Interactive Case Study
Upcoming SlideShare
Loading in...5
×

Like this? Share it with your network

Share
  • Full Name Full Name Comment goes here.
    Are you sure you want to
    Your message goes here
    Be the first to comment
No Downloads

Views

Total Views
4,255
On Slideshare
4,251
From Embeds
4
Number of Embeds
1

Actions

Shares
Downloads
96
Comments
0
Likes
1

Embeds 4

http://www.slideshare.net 4

Report content

Flagged as inappropriate Flag as inappropriate
Flag as inappropriate

Select your reason for flagging this presentation as inappropriate.

Cancel
    No notes for slide

Transcript

  • 1. A case interview is a scenario-based problem-solving exercise Case questions test many of the skills necessary to be a successful consultant Skill Key Questions  Do you effectively organize information? Analytical Skills  Do you develop a logical framework for analysis?  How comfortable are you with numbers and mathematical operations?  Do you demonstrate sound business understanding and logic? Business Insight & Judgment  Do you understand the implications of your decisions?  Are you approaching the problem at the right level of detail?  Can you make sound decisions based on limited data, and defend them? Decision-Making Ability  Are you flexible in adapting them to new information? Creativity  Do you come up with interesting or original ways to tackle problems?  Are you relaxed and confident? Poise  Can you bounce back from mistakes or adapt to uncomfortable situations?  Are you a good listener? Communication Skills  How well do you articulate your questions and answers?  Would co-workers and clients enjoy working with you? Interpersonal Skills  Are you engaging? 1 KAISER ASSOCIATES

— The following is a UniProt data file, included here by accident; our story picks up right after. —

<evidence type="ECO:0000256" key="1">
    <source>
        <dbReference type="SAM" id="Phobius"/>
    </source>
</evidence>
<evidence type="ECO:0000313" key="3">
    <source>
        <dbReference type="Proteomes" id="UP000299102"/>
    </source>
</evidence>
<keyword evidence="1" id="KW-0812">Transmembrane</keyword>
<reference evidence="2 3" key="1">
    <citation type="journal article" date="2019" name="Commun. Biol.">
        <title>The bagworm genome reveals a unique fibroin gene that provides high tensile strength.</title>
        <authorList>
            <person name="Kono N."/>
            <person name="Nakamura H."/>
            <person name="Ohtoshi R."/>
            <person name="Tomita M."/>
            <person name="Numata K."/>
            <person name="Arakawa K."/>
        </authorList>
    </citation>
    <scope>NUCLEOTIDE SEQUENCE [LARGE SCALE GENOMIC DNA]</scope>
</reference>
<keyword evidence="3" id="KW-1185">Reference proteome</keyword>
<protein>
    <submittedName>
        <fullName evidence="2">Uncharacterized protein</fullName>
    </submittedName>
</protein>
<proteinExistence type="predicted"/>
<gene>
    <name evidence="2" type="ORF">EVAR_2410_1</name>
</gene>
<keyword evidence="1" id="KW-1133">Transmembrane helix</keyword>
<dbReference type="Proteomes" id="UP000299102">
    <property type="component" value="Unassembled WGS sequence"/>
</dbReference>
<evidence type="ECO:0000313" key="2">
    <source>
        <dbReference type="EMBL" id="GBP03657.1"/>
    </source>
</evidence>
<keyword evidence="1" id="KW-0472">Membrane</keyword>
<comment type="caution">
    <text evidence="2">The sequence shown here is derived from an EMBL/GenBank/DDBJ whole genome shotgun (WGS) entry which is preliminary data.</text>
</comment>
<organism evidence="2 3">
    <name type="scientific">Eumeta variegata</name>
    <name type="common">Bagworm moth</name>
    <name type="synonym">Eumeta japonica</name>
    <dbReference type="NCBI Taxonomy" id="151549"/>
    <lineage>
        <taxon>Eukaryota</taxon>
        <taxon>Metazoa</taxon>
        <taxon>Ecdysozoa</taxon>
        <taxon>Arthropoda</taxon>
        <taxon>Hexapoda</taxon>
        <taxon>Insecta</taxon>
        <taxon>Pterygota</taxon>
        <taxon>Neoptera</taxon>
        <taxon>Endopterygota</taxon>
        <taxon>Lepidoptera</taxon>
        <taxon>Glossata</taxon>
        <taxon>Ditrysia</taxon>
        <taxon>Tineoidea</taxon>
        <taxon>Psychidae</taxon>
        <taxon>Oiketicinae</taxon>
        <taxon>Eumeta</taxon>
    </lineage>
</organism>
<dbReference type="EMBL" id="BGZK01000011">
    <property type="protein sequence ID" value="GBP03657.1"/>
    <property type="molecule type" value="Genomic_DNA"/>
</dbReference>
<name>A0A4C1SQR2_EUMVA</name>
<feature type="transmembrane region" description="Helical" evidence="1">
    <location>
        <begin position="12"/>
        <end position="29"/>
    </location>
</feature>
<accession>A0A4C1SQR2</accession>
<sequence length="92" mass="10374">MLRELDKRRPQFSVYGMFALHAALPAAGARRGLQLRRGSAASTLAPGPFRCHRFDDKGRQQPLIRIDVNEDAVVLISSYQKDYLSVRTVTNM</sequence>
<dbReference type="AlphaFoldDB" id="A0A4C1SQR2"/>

• 2. There is no “right answer” – you will be evaluated on your framework and thought process Collect and Structure Assemble Articulate Evaluate the Problem Solution Findings Data How you structure the case is the most critical part of the interview Keys to Success Common Mistakes  Listen carefully and understand the  Not listening to the setup question  Not understanding the objective  Create a solution framework  Diving right into the details without  Break the problem down into creating a structure manageable parts  Trying to force-fit a text-book  Organize the given data framework 2 KAISER ASSOCIATES
  • 3. There is no “right answer” – you will be evaluated on your framework and thought process Collect and Structure Assemble Articulate Evaluate the Problem Solution Findings Data A complete understanding of the problem requires thorough fact-finding Keys to Success Common Mistakes  State assumptions and hypotheses  Generating answers too quickly  Start at a high level  Not asking enough questions  Prioritize your analysis, keeping the  Not asking clear, specific questions objective in mind  Asking questions for the sake of  Be thorough and organized asking questions, without relating them back to the framework 3 KAISER ASSOCIATES